What on earth is going on in Colorado’s housing market? In light of the recent strain in the Colorado housing market, it may be daunting to make the decision to enter the housing market and look for a place to rent or buy in Colorado. To calm any doubts or concerns you may have, let us put things in perspective for you. The current unprecedented housing strain is not at all unique to Colorado, but as a community, we must unite to find solutions to address it. The national housing market is undergoing a fundamental shift in the overall consumer dynamic of the entire market.
Opportunities, people, economic impact, and partnerships comprise the four pillars of the housing market. Each of these pillars is foundational to current market dynamics, but it is their relationship with one another that helps to answer some of the cause-and-effect questions that renters might have, particularly with respect to inventory and pricing.
As we move further into the 21st century, more and more modern-day consumers in the housing market are deciding to remain as tenants in rental properties instead of making the financial leap to become homeowners. Nearly 39 million Americans live in apartments and the number of homeowners renting their properties are at record highs—putting unprecedented pressure on the apartment industry nationwide. To keep pace with increasing demand, the United States needs at the very least 4.6 million new apartments by the year 2030. The ever-growing demand for apartments at all price points is making it challenging for millions of American families to find quality rental housing that is affordable at their income levels. The good news in Colorado is that there are over 29,000 rental units renting at or below $1,000 per month and rental prices are on the decline.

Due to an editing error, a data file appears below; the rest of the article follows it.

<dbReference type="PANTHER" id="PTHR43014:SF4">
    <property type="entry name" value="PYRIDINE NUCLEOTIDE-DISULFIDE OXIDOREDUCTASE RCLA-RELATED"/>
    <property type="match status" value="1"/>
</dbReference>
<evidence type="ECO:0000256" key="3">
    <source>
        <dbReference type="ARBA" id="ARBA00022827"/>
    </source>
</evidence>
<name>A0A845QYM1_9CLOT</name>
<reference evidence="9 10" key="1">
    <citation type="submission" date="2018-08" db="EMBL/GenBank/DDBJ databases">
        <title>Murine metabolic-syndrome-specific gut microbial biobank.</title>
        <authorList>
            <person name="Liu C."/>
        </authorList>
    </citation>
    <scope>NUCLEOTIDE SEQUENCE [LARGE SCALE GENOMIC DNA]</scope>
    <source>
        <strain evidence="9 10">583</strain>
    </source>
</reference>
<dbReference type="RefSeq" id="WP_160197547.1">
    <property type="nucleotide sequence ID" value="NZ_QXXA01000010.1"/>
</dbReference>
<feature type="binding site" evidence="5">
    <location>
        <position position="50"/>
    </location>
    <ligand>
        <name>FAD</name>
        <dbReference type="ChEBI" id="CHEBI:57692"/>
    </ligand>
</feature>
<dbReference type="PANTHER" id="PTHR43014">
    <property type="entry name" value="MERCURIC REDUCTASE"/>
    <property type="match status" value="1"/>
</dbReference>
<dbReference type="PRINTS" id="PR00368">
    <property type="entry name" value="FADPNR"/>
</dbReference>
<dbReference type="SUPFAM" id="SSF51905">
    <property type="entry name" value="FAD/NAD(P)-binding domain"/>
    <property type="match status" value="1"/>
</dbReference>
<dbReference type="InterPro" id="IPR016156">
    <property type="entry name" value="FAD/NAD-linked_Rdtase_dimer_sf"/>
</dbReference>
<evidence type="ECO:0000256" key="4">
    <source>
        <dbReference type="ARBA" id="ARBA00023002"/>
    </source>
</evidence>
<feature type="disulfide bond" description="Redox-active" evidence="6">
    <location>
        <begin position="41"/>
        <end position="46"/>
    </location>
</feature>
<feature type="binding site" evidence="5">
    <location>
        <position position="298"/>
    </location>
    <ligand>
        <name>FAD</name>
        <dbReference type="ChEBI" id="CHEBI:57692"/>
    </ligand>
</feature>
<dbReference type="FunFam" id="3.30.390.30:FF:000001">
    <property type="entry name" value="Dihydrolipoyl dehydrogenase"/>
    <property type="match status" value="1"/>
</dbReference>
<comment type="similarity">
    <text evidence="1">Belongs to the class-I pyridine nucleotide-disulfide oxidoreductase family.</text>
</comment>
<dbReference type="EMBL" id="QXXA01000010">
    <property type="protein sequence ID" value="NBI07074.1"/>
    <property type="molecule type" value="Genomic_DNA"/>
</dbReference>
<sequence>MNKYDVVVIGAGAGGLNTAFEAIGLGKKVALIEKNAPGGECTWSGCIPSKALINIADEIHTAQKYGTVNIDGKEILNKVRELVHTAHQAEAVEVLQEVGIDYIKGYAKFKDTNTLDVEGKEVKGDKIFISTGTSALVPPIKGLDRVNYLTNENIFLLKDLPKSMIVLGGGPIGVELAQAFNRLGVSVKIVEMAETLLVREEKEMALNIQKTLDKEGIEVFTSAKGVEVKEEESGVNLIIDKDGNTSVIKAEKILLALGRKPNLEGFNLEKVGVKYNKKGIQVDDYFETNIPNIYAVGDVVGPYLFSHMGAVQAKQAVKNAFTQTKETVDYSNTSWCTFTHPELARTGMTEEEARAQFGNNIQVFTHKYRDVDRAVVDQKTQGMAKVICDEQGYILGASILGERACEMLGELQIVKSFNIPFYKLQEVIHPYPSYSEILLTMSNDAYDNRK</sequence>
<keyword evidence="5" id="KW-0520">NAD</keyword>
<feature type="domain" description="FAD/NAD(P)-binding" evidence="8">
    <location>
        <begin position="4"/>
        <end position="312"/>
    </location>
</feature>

In recent years, the national rental market has responded and risen to meet demand: an average of one million new renter properties were established every year since 2013. This is a new annual record. However, an average of at least 325,000 new apartment homes (with at least four apartments in each unit) will need to be constructed each year in order to meet growing demand, but only 244,000 new apartments units were built each year between 2012 and 2016.
The Obama Administration conducted a study on America’s barriers to affordable housing and found that burdensome regulatory and permitting processes create significant roadblocks to new construction. Communities can and should work collaboratively with their local and state governments to remove some of the more onerous regulatory hurdles in place, as doing so will give renters greater options at more competitive price points.
Currently, the U.S. apartment industry contributes $1.3 trillion to the national economy annually. This astounding economic contribution will only prove to increase as the industry continues to grow with demand. Hundreds of thousands of new apartment buildings will need to be constructed and millions of existing apartments will need to be updated in metro areas across the country, which will provide a significant positive impact on job creation and both state and the national economy for years to come.
(Source: Apartment Demand Study Fact Sheet)